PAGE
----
Harvard’s longtime Dean of Admissions & Financial Aid, William Fitzsimmons, has added his voice to the growing chorus of voices skeptical of the new Coalition for Access, Affordability and Success. Dean Fitzsimmons has always been a tell-it-like-it-is admissions official (much like Penn’s Eric Furda) and we echo his comments, as voiced to “The Crimson,” that question how the Coalition for Access will actually make it easier for low-income students to access highly selective colleges such as Harvard University.
As quoted in “The Crimson,” “Fitzsimmons said he has repeatedly opposed the coalition’s strict conditions for membership, which he said include a graduation rate above 70 percent within six years and a demonstrated commitment to financial aid. According to Fitzsimmons, a major advantage of the Common Application is that it is available for all colleges to use, allowing students to apply to a variety of schools more easily. ‘We hope the coalition application would recognize the stress that many high school students are under, and take the bureaucracy out of applying to colleges so students could focus on which college would be the right match,’ Fitzsimmons said. He is leading a task force on the coalition’s membership criteria, he added, and will advocate for opening the application to all schools.”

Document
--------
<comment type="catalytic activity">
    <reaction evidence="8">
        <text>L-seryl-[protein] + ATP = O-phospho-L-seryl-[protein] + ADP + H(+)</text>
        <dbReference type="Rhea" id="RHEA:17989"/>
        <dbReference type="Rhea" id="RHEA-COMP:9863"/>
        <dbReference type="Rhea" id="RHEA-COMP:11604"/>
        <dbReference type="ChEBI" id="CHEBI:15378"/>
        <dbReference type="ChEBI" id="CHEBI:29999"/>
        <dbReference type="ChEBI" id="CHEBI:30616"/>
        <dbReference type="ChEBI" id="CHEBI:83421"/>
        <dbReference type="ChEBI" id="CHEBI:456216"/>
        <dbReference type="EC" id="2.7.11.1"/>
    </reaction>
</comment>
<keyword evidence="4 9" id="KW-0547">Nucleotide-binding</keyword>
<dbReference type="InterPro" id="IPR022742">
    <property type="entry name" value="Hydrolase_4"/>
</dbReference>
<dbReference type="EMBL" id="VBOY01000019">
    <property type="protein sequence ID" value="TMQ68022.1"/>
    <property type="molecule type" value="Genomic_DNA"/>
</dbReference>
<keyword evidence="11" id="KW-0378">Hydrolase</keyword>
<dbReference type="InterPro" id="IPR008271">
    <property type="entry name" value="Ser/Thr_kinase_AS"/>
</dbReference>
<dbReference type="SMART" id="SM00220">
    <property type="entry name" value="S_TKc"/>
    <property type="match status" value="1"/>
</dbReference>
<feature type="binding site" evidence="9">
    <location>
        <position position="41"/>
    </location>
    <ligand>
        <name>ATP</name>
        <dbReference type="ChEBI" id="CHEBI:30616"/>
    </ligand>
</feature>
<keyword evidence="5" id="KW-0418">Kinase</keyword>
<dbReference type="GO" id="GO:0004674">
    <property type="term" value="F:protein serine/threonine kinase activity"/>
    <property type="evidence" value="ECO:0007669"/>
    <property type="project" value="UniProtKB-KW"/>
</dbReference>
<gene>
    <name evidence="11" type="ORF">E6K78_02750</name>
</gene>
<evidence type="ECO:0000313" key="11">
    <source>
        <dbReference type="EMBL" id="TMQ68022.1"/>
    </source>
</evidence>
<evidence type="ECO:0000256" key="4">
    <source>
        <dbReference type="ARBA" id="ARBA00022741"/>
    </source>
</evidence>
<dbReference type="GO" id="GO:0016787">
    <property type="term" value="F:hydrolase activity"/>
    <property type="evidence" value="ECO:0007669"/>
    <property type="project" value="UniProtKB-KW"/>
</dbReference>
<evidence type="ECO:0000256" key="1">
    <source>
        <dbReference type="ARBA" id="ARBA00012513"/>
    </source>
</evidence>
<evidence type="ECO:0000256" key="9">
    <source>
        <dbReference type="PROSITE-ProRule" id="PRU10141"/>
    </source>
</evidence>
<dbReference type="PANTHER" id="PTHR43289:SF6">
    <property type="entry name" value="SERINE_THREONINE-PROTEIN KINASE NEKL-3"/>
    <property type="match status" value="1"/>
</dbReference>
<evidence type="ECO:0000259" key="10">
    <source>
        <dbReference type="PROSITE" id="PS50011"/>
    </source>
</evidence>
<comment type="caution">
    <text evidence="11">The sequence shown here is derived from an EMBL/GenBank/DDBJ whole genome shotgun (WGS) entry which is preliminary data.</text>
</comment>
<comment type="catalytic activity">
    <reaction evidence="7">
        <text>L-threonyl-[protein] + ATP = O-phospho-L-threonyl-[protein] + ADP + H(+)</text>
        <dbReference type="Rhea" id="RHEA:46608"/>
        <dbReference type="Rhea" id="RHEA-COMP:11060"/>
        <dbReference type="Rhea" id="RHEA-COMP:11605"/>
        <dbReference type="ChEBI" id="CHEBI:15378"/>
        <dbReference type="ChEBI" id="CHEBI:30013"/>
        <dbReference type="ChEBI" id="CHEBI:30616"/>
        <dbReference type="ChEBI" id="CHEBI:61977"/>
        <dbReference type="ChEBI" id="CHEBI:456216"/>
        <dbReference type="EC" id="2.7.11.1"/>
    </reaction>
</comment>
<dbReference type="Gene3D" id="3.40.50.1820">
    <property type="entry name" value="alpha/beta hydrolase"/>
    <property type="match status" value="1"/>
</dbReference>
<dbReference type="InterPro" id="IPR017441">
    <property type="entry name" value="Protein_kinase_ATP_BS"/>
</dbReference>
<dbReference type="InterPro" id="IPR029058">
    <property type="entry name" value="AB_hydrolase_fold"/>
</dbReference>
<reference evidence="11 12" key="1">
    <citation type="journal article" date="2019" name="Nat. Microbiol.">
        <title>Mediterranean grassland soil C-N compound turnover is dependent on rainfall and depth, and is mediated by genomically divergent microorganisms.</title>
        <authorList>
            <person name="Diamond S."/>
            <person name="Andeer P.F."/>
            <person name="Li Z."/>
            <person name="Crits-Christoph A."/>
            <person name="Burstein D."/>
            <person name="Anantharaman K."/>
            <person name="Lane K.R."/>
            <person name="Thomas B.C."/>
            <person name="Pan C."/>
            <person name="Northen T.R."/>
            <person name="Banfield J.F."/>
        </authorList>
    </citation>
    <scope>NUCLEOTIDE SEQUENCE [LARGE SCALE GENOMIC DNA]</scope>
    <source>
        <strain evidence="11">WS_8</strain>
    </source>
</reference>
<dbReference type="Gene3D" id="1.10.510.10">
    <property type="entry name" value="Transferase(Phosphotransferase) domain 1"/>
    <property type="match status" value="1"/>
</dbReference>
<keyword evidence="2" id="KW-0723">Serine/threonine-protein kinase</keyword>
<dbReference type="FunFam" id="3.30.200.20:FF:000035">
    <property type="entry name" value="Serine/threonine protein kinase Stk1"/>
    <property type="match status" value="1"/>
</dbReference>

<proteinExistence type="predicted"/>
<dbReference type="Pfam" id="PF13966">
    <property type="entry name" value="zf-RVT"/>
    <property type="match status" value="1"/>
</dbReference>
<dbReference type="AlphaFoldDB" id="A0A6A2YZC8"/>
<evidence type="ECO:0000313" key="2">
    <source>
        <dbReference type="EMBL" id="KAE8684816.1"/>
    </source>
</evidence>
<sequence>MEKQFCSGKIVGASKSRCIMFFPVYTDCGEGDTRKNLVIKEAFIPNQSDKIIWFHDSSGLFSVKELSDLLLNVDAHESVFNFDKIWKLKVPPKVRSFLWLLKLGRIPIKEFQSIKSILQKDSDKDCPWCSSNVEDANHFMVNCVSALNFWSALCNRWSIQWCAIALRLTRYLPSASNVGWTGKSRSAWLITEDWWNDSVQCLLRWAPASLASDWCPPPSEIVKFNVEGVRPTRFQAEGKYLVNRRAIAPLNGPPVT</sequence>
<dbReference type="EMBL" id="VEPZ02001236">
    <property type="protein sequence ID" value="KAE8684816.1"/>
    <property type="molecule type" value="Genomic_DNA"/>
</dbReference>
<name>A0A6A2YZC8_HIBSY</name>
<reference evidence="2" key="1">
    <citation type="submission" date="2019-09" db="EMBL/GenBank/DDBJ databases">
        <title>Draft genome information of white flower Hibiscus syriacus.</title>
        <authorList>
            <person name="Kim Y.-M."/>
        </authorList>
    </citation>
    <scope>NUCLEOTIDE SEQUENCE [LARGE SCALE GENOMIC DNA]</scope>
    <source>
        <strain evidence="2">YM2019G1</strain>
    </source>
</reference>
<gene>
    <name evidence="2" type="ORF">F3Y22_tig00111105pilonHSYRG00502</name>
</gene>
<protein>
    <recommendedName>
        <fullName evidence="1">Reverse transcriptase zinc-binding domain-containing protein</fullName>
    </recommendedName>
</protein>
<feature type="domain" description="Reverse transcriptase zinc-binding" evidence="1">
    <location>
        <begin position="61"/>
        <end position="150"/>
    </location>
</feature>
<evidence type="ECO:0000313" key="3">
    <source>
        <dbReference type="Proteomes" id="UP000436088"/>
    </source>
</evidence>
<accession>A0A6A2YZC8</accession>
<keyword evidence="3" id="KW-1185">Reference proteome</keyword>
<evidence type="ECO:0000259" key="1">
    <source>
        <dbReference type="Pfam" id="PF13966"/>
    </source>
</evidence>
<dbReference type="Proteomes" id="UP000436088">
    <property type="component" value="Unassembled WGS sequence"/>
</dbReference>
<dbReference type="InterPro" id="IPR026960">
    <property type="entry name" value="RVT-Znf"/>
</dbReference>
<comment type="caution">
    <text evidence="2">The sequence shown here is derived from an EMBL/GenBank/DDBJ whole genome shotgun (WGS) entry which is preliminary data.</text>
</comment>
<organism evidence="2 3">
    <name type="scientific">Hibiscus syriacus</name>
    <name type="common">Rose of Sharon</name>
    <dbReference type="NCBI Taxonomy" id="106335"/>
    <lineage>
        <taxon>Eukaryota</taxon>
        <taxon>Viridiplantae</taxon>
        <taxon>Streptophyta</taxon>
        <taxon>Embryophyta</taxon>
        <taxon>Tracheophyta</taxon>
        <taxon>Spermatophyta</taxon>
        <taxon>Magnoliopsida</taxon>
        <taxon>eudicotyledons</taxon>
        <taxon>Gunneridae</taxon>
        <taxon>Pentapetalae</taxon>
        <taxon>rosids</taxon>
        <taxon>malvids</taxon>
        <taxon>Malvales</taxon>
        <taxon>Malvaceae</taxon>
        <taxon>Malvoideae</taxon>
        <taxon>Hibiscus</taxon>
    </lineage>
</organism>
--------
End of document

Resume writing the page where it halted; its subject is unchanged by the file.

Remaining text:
At Ivy Coach, we firmly believe that the Coalition for Access will make it more difficult — not less difficult — for low-income, disadvantaged students from accessing highly selective colleges. The whole application process, one that will be drawn out over four years, will require more work, not less. It will require more college admissions counseling, not less. It will require more access to computers, not less. How pray tell will this serve underserved students? The logic is misguided if you ask us. Dean Fitzsimmons may have had to be a bit more political than us in his comments, since he is the dean of admissions at one of the now member institutions of the Coalition for Access, but he’s essentially saying the same thing. And that says something.
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